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Saturday, May 5, 2012

Written March 31, 2012

Portrait of a Krabbe Kid

I am posting this picture of Kenan, taken at 9 months, to be more honest and respectful of his suffering. What’s missing is the sound: the neurological, high-pitched, forceful scream that comes from the pain of muscle spasms, hypersensitivity to touch, the irritability caused by a brain atrophying from nerve damage, the frustration of a body that won’t do what it’s meant to, and fear. Pre-medication, Kenan spent 90% of his day in this state. Post medications, 40%, 10% of which is normal baby stuff. Some days are better, others worse. 

In 2007, the State of Illinois passed a law stating they would start testing for Krabbe along with four other lysosomal disorders as part of the mandatory newborn screening panel (NBS). The program has yet to become available to the public. The hope is to have it up and running in 2012, but I have found several websites that state the same for 2009, 2010, and 2011. Part of the delay stems from an ethical debate in the medical community over testing for a disease there is no guaranteed treatment or cure for and, with the exception of *early infantile, no way of telling when a child will present with symptoms. There are 70 different mutations to the gene that can cause Krabbe and **siblings that have the exact same mutations can present differently. With all of that being true, ask any parent of an affected child, let alone two, and they will tell you there is no ethical debate in knowing and understanding your child completely in order to be fully responsible to them: transplants, future medical advancements, a cure included. So much of Kenan remained a mystery until we he had his diagnosis.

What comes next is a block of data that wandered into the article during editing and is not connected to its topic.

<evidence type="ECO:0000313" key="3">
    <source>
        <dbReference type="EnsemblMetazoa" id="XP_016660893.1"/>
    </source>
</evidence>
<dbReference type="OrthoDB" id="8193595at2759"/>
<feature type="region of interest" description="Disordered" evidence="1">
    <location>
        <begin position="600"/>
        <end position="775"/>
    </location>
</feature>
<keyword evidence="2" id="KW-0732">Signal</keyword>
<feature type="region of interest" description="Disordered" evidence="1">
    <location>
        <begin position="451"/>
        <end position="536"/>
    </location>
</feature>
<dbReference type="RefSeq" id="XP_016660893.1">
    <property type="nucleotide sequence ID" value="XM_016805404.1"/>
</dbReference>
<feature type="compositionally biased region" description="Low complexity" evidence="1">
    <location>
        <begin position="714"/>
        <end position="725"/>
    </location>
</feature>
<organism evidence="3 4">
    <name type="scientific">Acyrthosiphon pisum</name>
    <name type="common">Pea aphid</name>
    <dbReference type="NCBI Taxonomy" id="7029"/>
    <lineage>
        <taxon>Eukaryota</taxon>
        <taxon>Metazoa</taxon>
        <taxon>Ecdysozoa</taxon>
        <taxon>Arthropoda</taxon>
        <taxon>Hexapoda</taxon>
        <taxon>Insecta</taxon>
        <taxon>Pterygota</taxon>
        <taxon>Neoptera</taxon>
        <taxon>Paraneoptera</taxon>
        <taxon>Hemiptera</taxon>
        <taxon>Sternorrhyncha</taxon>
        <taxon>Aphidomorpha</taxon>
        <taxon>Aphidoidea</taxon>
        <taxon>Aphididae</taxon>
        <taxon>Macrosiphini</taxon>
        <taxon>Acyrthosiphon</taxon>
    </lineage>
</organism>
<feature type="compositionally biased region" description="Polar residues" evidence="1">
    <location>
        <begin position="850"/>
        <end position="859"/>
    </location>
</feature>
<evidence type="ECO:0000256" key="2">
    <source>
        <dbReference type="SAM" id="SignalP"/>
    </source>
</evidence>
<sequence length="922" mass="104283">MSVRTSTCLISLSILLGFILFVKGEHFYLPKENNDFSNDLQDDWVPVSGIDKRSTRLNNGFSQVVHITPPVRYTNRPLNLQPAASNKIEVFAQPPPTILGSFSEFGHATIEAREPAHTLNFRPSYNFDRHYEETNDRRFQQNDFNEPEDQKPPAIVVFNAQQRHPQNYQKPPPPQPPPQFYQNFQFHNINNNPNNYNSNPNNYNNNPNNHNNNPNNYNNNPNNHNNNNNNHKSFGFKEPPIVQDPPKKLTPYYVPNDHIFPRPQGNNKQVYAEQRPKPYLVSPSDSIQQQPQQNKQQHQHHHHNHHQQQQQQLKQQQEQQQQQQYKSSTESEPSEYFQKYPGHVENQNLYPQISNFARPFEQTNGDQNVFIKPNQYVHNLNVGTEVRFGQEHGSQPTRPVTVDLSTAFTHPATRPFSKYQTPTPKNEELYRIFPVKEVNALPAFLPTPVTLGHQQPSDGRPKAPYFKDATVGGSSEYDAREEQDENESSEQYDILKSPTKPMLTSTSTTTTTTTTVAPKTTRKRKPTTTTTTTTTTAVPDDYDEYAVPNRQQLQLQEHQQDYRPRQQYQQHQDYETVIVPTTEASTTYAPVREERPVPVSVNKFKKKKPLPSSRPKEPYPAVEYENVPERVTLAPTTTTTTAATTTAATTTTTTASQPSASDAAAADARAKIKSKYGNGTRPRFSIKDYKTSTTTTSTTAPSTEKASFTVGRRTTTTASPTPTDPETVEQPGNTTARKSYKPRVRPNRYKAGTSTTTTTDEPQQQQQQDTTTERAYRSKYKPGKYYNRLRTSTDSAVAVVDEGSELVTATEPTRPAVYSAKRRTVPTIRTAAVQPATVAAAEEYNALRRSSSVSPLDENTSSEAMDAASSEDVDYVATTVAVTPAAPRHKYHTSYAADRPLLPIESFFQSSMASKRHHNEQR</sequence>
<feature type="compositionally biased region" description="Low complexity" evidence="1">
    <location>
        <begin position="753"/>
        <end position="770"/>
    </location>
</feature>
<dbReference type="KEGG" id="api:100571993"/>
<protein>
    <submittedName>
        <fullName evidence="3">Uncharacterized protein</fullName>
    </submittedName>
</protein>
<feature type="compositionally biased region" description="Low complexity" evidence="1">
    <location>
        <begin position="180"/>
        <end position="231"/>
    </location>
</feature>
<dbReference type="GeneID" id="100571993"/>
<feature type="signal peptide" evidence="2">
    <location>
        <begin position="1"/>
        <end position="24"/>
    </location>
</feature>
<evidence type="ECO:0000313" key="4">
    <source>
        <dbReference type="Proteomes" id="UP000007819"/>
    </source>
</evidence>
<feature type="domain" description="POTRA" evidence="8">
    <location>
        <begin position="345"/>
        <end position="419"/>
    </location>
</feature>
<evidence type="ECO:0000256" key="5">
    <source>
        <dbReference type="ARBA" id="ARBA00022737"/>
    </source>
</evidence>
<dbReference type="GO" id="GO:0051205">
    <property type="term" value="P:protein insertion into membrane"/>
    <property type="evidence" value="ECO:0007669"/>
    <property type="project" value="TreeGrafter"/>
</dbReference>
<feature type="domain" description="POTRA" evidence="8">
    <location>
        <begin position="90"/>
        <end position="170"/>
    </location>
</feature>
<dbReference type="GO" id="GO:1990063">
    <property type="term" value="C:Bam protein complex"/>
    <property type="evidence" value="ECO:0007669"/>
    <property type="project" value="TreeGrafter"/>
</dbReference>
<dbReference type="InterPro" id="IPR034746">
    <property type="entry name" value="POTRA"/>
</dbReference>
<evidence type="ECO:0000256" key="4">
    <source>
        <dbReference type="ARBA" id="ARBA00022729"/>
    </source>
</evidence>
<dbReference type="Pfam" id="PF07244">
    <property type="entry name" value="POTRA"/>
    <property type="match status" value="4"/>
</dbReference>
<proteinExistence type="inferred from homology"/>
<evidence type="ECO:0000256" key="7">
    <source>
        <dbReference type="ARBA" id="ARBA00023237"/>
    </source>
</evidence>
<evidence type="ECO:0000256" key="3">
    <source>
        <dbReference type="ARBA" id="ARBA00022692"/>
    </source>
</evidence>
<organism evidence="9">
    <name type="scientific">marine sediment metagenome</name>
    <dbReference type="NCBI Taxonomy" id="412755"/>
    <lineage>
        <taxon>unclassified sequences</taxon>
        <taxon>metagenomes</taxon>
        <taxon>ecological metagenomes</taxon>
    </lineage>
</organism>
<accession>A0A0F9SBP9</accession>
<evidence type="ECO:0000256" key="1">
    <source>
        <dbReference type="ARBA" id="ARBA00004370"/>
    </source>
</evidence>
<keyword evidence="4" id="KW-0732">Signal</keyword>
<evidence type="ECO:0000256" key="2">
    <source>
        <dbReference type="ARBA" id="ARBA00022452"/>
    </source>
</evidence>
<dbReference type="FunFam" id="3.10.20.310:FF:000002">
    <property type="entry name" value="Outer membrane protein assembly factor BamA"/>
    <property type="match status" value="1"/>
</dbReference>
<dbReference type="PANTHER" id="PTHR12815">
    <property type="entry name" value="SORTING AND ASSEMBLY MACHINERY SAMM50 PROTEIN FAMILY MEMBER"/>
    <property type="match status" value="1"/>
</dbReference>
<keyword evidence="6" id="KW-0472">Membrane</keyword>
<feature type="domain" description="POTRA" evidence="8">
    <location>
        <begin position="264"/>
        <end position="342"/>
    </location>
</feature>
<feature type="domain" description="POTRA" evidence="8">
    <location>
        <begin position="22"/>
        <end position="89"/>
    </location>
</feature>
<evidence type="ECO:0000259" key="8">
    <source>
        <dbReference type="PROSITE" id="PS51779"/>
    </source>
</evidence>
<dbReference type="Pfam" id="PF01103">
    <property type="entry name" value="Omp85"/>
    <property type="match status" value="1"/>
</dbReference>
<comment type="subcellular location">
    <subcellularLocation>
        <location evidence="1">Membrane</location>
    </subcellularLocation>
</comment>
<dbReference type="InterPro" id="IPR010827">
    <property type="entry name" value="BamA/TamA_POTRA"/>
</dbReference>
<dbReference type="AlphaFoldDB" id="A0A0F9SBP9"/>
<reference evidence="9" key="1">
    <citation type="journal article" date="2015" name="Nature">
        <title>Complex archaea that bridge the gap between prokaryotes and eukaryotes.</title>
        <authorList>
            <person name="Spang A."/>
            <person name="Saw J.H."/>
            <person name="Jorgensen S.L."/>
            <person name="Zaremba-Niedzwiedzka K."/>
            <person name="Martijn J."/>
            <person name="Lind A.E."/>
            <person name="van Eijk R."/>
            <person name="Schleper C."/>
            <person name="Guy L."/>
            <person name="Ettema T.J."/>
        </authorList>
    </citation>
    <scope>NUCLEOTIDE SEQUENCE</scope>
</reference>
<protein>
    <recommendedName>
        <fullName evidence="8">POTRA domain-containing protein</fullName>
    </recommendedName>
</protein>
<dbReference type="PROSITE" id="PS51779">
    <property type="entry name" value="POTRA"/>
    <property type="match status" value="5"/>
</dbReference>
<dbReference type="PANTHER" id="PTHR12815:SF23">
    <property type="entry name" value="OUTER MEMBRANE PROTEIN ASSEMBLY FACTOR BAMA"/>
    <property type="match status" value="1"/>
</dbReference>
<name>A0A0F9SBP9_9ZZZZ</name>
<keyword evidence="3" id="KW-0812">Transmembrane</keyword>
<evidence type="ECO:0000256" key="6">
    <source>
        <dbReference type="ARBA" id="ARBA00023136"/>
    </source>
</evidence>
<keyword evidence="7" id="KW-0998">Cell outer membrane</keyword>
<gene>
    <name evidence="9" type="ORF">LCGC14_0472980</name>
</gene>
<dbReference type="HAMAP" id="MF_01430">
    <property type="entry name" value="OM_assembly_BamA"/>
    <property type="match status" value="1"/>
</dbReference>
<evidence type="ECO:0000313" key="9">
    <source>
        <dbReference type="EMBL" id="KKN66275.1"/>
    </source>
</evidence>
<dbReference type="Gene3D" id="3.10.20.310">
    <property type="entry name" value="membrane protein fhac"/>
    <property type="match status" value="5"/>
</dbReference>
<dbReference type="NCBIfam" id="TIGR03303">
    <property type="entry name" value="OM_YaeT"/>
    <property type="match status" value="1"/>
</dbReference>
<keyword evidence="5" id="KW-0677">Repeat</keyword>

*Kenan has two copies of the same deletion, the only one indicative of early infantile, with the recommendation of immediate transplant before the onset of symptoms. Time is critical as it takes 6 months for the body to start producing the missing enzyme post transplant. Whatever damage occurs in the meantime is permanent. Studies have shown that once symptoms present, a transplant does nothing to change the course of the illness and may, in fact, speed it up.

** Tamsen was tested. She is a carrier, like Dann and I, and will never have symptoms.

 In my last conversation with the Illinois Board of Health, it was explained to me that there are problems with the lab equipment being used for NBS and that they were looking to New York State, the only state that currently tests for Krabbe, for assistance. They could not provide me with a timeline for sorting out the issues. 

It is the span of time between the bill passing and now that is troubling, but when a group of professionals making up the Board of Health question the validity of what's occurring, you have to ask why. It is a complex issue full of contradictions and as a parent to separate from what's happening to your own child in order to understand the bigger picture, is a true act of will. I understand the danger in rushing something that is not ready, but I ask, no, I beg the Illinois Board of Health to act with a sense of urgency. 

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